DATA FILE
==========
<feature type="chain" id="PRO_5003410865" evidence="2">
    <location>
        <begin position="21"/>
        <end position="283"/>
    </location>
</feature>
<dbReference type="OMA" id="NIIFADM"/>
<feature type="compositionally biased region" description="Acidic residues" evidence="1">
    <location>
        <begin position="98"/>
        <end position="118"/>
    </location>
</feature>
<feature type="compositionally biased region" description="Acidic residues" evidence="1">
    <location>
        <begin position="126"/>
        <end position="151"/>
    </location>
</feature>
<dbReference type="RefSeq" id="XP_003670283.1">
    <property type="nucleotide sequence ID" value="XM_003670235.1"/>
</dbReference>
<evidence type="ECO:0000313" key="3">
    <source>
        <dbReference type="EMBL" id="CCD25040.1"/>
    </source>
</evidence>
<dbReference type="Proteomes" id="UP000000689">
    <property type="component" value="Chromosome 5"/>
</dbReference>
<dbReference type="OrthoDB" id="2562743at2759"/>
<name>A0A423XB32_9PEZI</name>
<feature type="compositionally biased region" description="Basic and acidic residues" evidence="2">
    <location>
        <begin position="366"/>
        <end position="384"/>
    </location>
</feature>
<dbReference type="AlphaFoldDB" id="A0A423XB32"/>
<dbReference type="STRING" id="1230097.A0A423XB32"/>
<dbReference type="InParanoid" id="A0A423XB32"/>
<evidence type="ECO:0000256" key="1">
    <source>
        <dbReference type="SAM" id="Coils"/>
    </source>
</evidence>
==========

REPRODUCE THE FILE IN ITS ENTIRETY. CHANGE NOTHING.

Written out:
<feature type="chain" id="PRO_5003410865" evidence="2">
    <location>
        <begin position="21"/>
        <end position="283"/>
    </location>
</feature>
<dbReference type="OMA" id="NIIFADM"/>
<feature type="compositionally biased region" description="Acidic residues" evidence="1">
    <location>
        <begin position="98"/>
        <end position="118"/>
    </location>
</feature>
<feature type="compositionally biased region" description="Acidic residues" evidence="1">
    <location>
        <begin position="126"/>
        <end position="151"/>
    </location>
</feature>
<dbReference type="RefSeq" id="XP_003670283.1">
    <property type="nucleotide sequence ID" value="XM_003670235.1"/>
</dbReference>
<evidence type="ECO:0000313" key="3">
    <source>
        <dbReference type="EMBL" id="CCD25040.1"/>
    </source>
</evidence>
<dbReference type="Proteomes" id="UP000000689">
    <property type="component" value="Chromosome 5"/>
</dbReference>
<dbReference type="OrthoDB" id="2562743at2759"/>
<name>A0A423XB32_9PEZI</name>
<feature type="compositionally biased region" description="Basic and acidic residues" evidence="2">
    <location>
        <begin position="366"/>
        <end position="384"/>
    </location>
</feature>
<dbReference type="AlphaFoldDB" id="A0A423XB32"/>
<dbReference type="STRING" id="1230097.A0A423XB32"/>
<dbReference type="InParanoid" id="A0A423XB32"/>
<evidence type="ECO:0000256" key="1">
    <source>
        <dbReference type="SAM" id="Coils"/>
    </source>
</evidence>